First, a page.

Sunday, October 7, 2012

Endless, endless snakes.

 "What's this?" you say.  I'll tell you.  This is the alchemist revealing the secret of how to turn lead to gold. This is what you've all been waiting for......this is what has been held back from you by selfish and secretive paranoid art-cabals.
This is .............wait for it.................this is nothing short of the key to how to make manifest amazing visions in material-artwork-form revealed at last....this is how to produce scintillating works of art ex nihilo!

Ok..maybe its more like finding out who Oz really is...

The secret is endless, endless, endless practice and work!  MUHAHAHAHAHAHAAHAAAAAA!  Joke's on you if you thought otherwise.  OK--I know people reading this are almost all artists and know what I mean...but I have to get my jollies somehow.

What you see above  the wizard pic is the panels of glass with the Sharpie pen demarcations on them for the next stage which is engraving.  (Sharpies are so awesome they deserve a link....even though they are already massively popular.)

I want to point out what this stage represents, which should explain why I got all wierd above about revealing the wizard of Oz etc etc):
FIRST, I worked in Photoshop with existing images of snakes to create the swarmy pattern (which I got it in my noggin should be a repeat).  This took over a week.
THEN I printed that out and redrew it, in my own hand with a rapidograph on mylar.  This took about a week.
(THEN  I scanned that and painted the snakes in Photoshop. Please note this stage was not necessary for the stained glass--but because I wanted to use the document for other things as well--also, I was very concerned that although I was using found source material that the snakes be MINE, ALL MINE by the time I was done.)
THEN I printed the black and white document out to use for the glass, actual size.
THEN after cutting the glass, I traced the snakes onto the contact paper sandblasting stencil.  I am not using a photographic process here.  Why?  Because often when I do that it looks like RAT VOMIT.  And I have to spend several extras days trying to make what the stencil wrought into something that doesn't suck. So much for The Convenience of Mechanization...or the superiority of digital methods, for that matter--hand done is way faster!  This took about four days.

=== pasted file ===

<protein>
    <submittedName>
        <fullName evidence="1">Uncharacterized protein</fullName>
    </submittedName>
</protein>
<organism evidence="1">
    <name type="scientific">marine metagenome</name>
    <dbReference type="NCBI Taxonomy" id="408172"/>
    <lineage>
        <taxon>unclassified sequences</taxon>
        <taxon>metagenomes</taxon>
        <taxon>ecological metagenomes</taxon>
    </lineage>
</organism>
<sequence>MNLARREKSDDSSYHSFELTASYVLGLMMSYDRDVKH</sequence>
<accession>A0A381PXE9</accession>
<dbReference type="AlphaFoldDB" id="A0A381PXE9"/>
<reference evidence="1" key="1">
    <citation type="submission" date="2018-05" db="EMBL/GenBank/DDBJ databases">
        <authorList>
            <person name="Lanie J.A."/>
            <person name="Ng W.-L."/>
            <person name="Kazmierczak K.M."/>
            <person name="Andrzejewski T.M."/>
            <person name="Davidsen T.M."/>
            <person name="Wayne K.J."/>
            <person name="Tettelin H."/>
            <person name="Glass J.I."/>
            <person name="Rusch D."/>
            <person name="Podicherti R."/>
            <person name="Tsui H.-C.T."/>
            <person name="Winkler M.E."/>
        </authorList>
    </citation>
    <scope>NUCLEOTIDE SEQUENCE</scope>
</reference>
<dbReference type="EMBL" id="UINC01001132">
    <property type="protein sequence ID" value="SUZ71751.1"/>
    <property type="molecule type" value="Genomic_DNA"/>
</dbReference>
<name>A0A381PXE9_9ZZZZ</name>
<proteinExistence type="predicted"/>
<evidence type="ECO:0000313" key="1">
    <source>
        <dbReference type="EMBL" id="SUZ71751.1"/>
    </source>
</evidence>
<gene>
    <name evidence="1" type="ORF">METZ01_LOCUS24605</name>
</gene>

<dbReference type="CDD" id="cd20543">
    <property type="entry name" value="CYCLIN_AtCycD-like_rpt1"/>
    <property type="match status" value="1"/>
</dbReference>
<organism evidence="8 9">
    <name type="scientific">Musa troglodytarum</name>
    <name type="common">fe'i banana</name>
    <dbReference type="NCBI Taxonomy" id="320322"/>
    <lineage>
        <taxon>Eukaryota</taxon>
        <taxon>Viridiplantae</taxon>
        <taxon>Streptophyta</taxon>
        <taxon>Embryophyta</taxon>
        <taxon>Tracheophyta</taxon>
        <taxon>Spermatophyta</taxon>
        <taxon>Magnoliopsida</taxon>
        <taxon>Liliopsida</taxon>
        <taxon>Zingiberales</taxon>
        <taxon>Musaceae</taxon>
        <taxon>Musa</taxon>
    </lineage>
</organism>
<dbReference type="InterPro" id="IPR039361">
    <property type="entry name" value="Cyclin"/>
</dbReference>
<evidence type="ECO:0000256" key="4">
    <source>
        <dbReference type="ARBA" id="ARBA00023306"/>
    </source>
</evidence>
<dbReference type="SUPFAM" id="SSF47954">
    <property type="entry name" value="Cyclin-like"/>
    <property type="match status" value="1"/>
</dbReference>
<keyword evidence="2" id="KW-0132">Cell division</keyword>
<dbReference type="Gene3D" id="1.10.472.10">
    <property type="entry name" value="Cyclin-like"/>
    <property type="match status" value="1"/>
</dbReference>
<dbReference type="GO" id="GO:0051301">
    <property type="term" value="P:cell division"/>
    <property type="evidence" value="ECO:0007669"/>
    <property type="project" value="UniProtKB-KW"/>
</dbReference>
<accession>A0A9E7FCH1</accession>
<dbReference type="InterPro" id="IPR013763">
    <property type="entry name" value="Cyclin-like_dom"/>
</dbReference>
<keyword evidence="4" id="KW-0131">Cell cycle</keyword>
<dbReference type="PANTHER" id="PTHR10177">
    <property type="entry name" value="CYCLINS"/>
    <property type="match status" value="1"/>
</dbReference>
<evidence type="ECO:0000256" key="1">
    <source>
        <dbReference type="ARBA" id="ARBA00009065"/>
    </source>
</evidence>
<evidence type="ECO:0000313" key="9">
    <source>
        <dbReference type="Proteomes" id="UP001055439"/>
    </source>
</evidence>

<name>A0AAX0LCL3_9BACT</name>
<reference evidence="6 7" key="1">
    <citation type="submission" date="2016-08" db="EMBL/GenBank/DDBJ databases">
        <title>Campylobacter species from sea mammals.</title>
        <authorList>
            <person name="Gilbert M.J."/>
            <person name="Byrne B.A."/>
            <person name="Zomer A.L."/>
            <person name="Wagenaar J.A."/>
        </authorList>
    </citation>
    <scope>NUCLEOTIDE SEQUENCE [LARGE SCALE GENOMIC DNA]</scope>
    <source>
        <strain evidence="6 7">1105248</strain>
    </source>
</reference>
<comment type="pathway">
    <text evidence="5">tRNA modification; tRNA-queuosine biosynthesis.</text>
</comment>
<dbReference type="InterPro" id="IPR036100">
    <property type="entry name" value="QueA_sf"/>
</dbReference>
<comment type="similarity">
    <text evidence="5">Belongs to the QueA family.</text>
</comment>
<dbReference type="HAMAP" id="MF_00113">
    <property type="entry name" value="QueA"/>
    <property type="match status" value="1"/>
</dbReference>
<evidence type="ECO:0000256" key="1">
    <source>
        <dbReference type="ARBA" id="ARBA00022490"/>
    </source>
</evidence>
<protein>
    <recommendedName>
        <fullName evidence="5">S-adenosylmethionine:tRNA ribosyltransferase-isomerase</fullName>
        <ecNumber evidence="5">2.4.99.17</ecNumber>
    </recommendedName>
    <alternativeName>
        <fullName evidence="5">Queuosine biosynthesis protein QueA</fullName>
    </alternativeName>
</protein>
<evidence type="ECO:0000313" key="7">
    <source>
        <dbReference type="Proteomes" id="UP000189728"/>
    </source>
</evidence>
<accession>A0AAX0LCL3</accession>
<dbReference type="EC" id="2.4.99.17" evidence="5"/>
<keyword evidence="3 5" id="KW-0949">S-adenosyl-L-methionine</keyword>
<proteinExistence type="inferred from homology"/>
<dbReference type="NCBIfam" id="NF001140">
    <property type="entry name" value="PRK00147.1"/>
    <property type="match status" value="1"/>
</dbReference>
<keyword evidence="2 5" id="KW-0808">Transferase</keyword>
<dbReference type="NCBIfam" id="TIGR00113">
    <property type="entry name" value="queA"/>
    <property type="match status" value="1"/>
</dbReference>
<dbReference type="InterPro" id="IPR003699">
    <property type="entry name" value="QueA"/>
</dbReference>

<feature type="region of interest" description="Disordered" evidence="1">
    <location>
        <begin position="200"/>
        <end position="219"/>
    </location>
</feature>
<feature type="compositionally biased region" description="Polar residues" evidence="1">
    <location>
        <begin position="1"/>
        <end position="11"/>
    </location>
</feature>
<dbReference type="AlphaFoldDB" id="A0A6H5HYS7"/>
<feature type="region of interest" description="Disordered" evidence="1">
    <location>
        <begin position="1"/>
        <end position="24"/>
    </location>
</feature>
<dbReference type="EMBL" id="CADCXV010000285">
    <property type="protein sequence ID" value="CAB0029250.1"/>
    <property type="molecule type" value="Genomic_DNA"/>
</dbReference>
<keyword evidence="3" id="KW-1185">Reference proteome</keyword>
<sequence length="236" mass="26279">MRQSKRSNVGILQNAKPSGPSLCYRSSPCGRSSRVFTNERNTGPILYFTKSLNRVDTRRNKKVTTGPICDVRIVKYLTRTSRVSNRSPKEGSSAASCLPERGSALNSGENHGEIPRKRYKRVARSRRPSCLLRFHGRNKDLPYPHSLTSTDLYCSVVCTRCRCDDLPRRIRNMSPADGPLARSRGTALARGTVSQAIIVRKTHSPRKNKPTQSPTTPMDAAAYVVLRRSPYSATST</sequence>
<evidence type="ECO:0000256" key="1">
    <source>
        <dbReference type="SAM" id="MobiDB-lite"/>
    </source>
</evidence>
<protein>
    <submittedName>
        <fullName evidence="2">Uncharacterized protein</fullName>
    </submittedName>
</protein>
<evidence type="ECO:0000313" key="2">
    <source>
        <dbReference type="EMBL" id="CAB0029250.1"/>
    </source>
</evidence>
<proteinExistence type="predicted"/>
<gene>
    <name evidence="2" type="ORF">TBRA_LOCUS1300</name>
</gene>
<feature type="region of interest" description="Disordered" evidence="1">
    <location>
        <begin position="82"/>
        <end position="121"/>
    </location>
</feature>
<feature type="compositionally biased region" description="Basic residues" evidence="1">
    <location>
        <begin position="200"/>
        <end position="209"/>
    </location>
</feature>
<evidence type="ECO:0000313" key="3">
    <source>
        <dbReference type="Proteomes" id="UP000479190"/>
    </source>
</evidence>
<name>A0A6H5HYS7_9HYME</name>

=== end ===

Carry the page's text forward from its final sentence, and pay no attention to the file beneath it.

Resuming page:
THEN, after sandblasting I drew all the snakes back onto the glass, patterns and all on both layers.  This also took about four days.

So how many times have I drawn these snakes already?  Ten katrillion?  That's certainly what it feels like!  On the upside, I feel like a leading expert in "how to draw snakes"!

Next up:  Days and days of engraving.  Or, as I like to say enGRAVEng.   (The whole engraving will take over a week or even more than two and then I will paint--so stay tuned... to get to the finish line, the whole thing will take months.)

So when people think art is some kind of magical process, all I can say is walk a mile in my moccasins, bro.  But lest you think I am complaining:  I love this!  Its just not easy or simple...or magic!


Anonymous said...

Good stuff there! Judy, I can't help but dropping a Pratchett line in along with your How to make Art for Fun & Profit.

Miss Tick sniffed. “You could say this advice is priceless,” she said, “Are you listening?”
“Yes,” said Tiffany.
“Good. Now...if you trust in yourself...”
“...and believe in your dreams...”
“...and follow your star...” Miss Tick went on.
“’ll still be beaten by people who spent their time working hard and learning things and weren’t so lazy. Goodbye.”

Tom Krepcio said...

Engraving using what? Those diamond hand files you rave about, and I still haven't managed to try? Or a dremel with glass engraving tips? Or something else?

Judith Schaechter said...

Thanks Charlie!! And hi Tom K:

I will get into more detial about engraving in the next post. I just bought a NSK evolution and am using that. I used to used a Foredom Flex shaft.

Edwina L said...

I'm sick of these motherf***ing snakes on my motherf***ing pane (of glass)
Great to see you making new work again, I know I always love the start to finish process in your pieces :D

Jenny said...

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